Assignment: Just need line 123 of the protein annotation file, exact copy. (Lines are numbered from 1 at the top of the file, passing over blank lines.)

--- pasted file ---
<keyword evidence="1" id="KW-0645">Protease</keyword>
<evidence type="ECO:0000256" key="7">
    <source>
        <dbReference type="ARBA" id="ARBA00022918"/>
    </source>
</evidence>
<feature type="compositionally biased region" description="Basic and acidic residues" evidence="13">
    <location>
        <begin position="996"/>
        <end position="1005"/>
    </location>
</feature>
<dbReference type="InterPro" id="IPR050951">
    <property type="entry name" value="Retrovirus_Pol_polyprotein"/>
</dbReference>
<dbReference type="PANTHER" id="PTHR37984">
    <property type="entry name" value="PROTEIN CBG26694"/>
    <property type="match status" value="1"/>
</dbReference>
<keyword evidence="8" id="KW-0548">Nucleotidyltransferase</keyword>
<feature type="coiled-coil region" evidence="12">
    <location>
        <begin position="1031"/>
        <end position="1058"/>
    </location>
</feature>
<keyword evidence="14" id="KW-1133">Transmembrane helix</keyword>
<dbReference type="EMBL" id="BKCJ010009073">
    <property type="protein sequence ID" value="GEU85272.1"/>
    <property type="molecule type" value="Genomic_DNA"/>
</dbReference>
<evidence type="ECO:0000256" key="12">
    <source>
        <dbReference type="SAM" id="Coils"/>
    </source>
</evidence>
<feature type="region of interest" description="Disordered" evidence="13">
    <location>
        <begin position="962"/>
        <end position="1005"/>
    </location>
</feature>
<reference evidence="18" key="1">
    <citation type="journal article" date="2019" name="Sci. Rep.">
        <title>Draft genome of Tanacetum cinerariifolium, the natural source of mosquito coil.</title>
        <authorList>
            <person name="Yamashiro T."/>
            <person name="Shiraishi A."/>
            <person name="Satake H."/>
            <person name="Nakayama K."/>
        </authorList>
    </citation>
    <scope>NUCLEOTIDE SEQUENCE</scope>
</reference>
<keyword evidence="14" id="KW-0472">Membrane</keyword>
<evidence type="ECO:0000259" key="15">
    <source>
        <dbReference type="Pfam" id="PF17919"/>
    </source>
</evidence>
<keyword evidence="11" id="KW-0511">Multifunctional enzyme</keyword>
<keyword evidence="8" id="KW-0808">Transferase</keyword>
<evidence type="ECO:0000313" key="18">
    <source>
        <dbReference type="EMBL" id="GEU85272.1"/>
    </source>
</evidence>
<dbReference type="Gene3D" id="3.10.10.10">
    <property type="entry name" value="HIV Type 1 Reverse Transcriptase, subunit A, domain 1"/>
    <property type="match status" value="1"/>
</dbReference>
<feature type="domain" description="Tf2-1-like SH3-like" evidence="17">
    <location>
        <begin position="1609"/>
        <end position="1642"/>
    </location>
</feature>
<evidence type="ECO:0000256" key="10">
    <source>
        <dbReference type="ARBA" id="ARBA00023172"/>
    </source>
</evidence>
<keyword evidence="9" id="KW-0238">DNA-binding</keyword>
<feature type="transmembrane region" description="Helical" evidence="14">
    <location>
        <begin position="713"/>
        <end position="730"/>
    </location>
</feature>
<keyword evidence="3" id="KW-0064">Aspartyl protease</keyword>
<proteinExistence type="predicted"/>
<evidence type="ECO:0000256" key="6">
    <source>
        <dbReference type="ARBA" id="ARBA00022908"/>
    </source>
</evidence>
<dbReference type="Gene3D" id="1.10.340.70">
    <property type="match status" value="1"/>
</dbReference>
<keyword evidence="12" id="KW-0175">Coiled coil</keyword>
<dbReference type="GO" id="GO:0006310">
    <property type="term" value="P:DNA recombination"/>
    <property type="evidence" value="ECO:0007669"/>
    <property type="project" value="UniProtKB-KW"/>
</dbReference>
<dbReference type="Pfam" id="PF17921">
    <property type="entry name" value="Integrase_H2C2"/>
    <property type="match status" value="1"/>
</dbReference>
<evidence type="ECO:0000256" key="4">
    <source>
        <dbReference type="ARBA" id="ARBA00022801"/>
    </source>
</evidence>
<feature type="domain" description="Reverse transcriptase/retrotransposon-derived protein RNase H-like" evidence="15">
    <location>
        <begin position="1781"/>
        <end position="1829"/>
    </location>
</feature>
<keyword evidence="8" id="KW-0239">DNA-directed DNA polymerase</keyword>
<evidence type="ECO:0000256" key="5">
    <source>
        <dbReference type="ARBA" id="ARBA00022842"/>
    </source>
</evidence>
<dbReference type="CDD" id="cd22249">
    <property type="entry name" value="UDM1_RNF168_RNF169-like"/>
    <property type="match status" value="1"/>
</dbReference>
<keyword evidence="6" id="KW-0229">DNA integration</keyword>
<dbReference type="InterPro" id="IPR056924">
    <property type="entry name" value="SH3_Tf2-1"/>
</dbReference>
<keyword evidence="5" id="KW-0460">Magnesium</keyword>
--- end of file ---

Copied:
    <source>